No Limitations on DAPT Holdings and Transfers

You can hold any asset in a DAPT, allowing you to shield anything you want with this type of asset protection. While DAPTs commonly protect securities, you can put a wide range of assets into the trust fund. Because you can appoint yourself as the grantor and the beneficiary, you’ll have access to all the assets in the trust, although most states prevent you from unilaterally controlling the trust.

Privacy From Creditors

The main reason to establish a DAPT is to provide an added layer of protection to prevent creditors from taking your assets. If a creditor sues you when you have your LLC in a DAPT, they won’t be able to seize your business or assets. While they can still sue you, the assets in the DAPT can’t be used as part of a court settlement against you. This isn’t foolproof, but the obstacle that DAPTs provide can deter creditors.

Available to Nonresidents

Most states will allow nonresidents to form DAPTs, but some rules apply. For instance, you’ll probably need to appoint a trustee or co-trustee living in the state. In some cases, lawyers may fight to access assets in a DAPT in another state. For example, if you have real estate in Arkansas in a NAPT, there could be a conflict of interest, and your assets may need more security. Consult an advisor to ensure you have the proper protection for your situation.

Image Placeholder

What Are the Downsides of a DAPT or NAPT?

Although establishing a DAPT or NAPT has many benefits regarding asset protection, there are some downsides that you should consider:

Limitations Period

The limitations period is the amount of time your assets must be in a DAPT before you can benefit from its protection. In Nevada, the limitations period is two years, one of the shortest of all states that allow DAPTs. This period can vary in other states but is usually about five years. This means that creditors can pursue any assets you include in a DAPT if they do so before the limitations period is up.


All states have provisions for DAPTs prohibiting the trustee or grantor from providing distributions from the trust if the trustee, grantor, and beneficiary are all the same person. So if you maintain full control over how the assets are spent and divided, you can’t also distribute anything from the trust. This also means that the co-trustee in charge of distributions can’t pay out anything they suspect could later be taken by a creditor.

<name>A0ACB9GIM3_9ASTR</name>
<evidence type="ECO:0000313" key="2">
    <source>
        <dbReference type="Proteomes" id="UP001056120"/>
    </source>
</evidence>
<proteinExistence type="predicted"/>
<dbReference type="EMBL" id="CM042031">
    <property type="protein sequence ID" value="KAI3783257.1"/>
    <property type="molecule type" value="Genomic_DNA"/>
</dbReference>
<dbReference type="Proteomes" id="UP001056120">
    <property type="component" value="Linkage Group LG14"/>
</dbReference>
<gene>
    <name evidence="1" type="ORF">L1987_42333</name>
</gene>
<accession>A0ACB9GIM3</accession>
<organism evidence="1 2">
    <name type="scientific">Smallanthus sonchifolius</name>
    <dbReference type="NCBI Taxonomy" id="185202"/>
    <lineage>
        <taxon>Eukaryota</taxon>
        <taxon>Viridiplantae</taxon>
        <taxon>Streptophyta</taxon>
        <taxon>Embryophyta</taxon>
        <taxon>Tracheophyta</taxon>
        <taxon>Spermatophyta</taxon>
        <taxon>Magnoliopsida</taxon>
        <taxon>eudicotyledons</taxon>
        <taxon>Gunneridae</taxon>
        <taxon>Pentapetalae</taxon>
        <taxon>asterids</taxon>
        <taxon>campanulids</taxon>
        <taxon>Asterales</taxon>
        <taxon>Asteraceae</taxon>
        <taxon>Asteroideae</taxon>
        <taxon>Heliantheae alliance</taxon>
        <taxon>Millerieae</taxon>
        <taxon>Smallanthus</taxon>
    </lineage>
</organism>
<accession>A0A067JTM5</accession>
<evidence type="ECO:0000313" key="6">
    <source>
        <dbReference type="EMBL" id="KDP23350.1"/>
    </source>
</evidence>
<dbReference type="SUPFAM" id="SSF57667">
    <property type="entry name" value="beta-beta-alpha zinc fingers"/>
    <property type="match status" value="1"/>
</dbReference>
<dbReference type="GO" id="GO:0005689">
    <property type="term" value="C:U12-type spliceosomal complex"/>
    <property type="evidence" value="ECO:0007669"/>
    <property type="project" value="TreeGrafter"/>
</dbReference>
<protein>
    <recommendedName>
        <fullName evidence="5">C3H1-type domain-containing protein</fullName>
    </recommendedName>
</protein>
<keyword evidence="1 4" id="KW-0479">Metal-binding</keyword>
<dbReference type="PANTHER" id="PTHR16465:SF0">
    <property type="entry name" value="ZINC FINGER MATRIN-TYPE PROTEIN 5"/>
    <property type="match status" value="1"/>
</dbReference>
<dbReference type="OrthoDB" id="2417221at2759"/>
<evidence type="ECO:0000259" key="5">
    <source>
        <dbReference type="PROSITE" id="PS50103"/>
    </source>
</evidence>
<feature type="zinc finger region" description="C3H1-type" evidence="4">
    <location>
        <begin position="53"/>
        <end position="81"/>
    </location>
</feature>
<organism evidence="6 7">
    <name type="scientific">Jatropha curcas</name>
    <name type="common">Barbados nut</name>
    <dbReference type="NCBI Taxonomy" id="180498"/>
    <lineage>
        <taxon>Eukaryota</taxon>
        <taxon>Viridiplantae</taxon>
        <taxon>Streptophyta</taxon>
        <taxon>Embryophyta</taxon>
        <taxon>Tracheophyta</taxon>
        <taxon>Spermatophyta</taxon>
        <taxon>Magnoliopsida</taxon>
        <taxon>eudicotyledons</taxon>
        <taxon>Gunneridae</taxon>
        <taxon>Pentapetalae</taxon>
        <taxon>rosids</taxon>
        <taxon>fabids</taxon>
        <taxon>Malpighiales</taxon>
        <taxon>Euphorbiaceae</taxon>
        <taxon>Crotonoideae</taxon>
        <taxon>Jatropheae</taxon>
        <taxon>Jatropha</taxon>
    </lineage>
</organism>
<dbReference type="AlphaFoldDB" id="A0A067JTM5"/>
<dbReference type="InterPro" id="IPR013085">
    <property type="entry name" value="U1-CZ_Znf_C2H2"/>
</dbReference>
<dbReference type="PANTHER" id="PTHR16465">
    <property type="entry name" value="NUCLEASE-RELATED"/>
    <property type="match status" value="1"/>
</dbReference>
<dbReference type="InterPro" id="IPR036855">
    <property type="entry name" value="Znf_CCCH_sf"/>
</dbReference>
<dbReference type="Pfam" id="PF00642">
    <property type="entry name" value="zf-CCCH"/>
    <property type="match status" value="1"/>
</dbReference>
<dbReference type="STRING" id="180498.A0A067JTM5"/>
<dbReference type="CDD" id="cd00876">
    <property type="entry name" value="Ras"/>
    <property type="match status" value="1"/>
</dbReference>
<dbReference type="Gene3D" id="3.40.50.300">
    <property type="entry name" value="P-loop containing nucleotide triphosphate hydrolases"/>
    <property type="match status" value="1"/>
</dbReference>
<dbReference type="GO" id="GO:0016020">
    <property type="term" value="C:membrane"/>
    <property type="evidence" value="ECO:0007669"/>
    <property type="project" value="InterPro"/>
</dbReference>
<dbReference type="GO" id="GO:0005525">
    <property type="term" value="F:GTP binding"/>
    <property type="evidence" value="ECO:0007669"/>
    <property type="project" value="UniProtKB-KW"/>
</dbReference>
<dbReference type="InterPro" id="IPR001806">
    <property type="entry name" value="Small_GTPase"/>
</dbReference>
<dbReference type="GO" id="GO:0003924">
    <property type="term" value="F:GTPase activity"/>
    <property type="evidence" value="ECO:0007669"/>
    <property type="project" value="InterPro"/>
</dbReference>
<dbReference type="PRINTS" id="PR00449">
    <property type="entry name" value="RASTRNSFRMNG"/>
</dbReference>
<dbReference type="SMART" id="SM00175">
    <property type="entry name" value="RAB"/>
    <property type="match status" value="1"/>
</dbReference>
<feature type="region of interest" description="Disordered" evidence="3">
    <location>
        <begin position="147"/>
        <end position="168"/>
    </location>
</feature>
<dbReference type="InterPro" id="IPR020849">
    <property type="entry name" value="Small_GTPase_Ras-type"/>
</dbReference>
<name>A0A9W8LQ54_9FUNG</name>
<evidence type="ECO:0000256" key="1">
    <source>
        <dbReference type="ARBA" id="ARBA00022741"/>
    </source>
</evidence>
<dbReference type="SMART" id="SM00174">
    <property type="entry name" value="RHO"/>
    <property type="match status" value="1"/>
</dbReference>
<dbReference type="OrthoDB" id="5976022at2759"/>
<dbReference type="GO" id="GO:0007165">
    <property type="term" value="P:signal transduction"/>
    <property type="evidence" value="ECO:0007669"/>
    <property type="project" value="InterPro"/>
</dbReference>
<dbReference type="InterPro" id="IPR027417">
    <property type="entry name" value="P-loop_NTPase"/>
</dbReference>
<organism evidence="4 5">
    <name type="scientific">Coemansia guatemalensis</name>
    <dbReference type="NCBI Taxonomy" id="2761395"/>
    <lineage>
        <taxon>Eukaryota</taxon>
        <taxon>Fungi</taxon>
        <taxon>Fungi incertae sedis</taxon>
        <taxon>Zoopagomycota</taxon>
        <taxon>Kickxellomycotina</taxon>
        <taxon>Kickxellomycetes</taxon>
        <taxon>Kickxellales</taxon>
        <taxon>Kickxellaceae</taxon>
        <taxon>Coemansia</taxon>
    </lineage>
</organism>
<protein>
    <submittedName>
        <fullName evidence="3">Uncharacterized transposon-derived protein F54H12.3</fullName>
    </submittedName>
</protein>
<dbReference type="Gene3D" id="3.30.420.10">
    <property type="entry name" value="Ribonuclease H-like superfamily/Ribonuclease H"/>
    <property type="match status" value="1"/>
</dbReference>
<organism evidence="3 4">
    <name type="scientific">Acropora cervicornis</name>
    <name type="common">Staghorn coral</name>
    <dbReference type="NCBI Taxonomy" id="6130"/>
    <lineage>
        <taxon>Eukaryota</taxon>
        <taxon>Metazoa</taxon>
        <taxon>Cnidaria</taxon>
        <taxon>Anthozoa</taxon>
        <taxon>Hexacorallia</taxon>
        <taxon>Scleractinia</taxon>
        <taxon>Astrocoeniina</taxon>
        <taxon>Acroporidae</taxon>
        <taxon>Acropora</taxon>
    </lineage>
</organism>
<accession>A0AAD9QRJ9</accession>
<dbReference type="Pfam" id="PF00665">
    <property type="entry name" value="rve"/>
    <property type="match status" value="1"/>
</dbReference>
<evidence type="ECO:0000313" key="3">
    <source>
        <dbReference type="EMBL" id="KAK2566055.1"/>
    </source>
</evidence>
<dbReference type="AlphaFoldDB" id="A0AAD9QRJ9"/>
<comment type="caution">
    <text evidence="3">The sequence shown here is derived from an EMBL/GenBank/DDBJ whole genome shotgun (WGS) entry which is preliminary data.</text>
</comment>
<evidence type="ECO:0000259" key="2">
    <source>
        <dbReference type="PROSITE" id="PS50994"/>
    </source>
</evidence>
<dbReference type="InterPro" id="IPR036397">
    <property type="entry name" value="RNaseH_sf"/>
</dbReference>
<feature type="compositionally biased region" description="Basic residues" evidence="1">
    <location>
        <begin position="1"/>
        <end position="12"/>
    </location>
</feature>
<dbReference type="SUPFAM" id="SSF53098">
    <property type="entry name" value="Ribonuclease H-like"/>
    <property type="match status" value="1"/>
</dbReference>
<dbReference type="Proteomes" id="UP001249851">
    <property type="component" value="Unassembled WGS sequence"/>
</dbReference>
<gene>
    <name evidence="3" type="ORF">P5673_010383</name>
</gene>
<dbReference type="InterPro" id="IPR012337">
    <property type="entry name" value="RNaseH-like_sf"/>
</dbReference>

In-State Trustee

Most states require a DAPT to have a trustee residing within the state. This trustee oversees record keeping, record maintenance, and tax return preparations. In some states, the trustee can be a corporation, but special rules may apply. Choose a trustee company with experience and knowledge of the DAPT laws in the state where you want to create one.

Which States Allow DAPT?

The list of states allowing DAPTs is growing, but it’s vital to know their differences to understand what this added layer of asset protection means in every state you plan to fund a DAPT. The 20 states currently allowing DAPTs are:

  • Alabama
  • Alaska
  • Connecticut
  • Delaware
  • Hawaii
  • Indiana
  • Michigan
  • Mississippi
  • Nevada
  • New Hampshire
  • Ohio
  • Oklahoma
  • Rhode Island
  • South Dakota
  • Tennessee
  • Utah
  • Virginia
  • West Virginia
  • Wyoming 

Remember, you don’t have to live in one of these states to protect your assets there. Including DAPTs as part of your overall investment strategy can help you keep your hard-earned wealth away from creditors.

Anderson Advisors Can Help With DAPT and NAPT Planning

Anderson Advisors can help with all your financial planning needs. Our team of experts has worked with thousands of clients to tailor an investment strategy to their specific needs and goals, and we’d love to do the same for you. Our team can help you set up a DAPT to give you the benefits of this layer of asset protection well before you need it. Contact us for a consultation today.

Free Strategy Session with an Anderson Advisor

Receive a detailed risk assessment to assist in lowering problem areas that could wipe out all of your assets with one wrong move. Speak with an Anderson Professional Advisor to get your FREE Strategy Session. Limited-Time Offer: FREE (a $750 value.)